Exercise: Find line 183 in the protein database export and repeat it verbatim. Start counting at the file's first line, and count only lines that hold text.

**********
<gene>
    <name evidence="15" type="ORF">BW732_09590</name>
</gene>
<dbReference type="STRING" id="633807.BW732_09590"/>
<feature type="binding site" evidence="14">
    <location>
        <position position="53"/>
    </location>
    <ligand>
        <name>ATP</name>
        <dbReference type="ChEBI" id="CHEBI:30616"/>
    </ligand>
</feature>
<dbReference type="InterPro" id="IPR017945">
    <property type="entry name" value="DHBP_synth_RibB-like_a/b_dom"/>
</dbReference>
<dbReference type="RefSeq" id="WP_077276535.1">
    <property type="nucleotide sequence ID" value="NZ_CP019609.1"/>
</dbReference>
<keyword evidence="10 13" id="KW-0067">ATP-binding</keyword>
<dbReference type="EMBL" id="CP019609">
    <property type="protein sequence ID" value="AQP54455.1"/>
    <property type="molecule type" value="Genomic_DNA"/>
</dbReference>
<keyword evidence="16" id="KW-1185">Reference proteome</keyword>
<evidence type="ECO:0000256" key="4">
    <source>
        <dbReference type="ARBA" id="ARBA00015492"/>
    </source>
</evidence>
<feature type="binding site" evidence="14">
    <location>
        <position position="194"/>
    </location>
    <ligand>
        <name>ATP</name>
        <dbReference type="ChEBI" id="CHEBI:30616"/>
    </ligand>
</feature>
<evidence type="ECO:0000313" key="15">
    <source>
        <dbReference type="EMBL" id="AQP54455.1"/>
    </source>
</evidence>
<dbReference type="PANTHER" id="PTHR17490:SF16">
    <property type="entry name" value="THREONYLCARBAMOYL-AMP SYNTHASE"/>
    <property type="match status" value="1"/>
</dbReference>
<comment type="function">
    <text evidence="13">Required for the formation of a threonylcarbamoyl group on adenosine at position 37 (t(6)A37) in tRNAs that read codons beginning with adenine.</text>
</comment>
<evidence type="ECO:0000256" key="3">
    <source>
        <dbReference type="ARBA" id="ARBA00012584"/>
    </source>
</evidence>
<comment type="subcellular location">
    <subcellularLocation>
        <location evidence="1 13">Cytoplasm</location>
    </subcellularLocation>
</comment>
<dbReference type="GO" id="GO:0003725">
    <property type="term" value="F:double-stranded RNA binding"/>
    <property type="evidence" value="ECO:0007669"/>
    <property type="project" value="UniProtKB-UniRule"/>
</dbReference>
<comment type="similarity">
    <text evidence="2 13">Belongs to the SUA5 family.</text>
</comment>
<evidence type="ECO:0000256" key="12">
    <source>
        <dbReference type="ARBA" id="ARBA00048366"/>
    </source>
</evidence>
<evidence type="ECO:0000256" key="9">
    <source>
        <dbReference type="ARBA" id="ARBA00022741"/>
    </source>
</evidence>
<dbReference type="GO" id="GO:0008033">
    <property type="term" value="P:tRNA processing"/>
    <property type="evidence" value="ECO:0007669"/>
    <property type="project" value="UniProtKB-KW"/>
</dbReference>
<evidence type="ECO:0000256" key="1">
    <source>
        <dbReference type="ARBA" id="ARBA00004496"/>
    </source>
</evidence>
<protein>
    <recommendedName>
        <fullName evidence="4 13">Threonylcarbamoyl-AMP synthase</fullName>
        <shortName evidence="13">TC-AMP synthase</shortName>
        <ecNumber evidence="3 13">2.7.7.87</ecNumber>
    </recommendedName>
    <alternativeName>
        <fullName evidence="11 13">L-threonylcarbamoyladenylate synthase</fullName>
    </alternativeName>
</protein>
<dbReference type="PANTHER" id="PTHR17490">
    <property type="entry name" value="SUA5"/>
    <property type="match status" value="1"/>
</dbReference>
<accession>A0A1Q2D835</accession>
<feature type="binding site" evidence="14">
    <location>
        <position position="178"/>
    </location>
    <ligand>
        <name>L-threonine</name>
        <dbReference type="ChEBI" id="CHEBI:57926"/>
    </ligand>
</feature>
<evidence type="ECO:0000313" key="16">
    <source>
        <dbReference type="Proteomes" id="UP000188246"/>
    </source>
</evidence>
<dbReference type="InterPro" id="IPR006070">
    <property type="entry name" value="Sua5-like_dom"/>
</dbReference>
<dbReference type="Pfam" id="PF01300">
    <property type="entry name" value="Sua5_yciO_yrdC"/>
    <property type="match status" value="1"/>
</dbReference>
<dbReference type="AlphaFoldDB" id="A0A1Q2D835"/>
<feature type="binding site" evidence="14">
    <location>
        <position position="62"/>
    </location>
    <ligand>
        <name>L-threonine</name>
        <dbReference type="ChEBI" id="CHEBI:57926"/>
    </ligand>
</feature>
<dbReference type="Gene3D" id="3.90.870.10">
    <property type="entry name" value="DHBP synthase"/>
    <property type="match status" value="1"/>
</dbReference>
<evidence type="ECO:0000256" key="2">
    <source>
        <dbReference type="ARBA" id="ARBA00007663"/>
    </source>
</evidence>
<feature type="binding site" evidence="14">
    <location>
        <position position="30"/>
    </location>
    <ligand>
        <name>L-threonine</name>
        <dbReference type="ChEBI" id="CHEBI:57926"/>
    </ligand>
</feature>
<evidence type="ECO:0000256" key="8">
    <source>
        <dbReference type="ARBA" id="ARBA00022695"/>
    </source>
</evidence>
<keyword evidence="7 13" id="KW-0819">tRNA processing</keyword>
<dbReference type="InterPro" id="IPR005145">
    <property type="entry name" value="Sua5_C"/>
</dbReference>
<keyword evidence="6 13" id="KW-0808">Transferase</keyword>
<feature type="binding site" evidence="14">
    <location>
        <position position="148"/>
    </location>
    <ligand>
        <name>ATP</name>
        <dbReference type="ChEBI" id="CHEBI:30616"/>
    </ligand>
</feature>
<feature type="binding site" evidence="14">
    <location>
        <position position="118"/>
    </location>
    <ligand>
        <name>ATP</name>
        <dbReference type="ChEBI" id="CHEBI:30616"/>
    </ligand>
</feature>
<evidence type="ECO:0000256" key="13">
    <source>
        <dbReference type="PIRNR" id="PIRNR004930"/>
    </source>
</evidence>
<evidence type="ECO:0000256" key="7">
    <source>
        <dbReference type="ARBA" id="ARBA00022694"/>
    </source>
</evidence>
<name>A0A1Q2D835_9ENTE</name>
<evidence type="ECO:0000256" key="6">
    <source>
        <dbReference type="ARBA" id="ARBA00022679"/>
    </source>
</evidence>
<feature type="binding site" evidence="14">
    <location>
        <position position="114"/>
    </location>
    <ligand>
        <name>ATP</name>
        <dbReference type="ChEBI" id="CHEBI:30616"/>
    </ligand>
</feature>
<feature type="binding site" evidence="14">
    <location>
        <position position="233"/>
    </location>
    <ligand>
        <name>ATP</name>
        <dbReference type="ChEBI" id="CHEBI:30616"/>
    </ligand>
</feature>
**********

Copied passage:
    <source>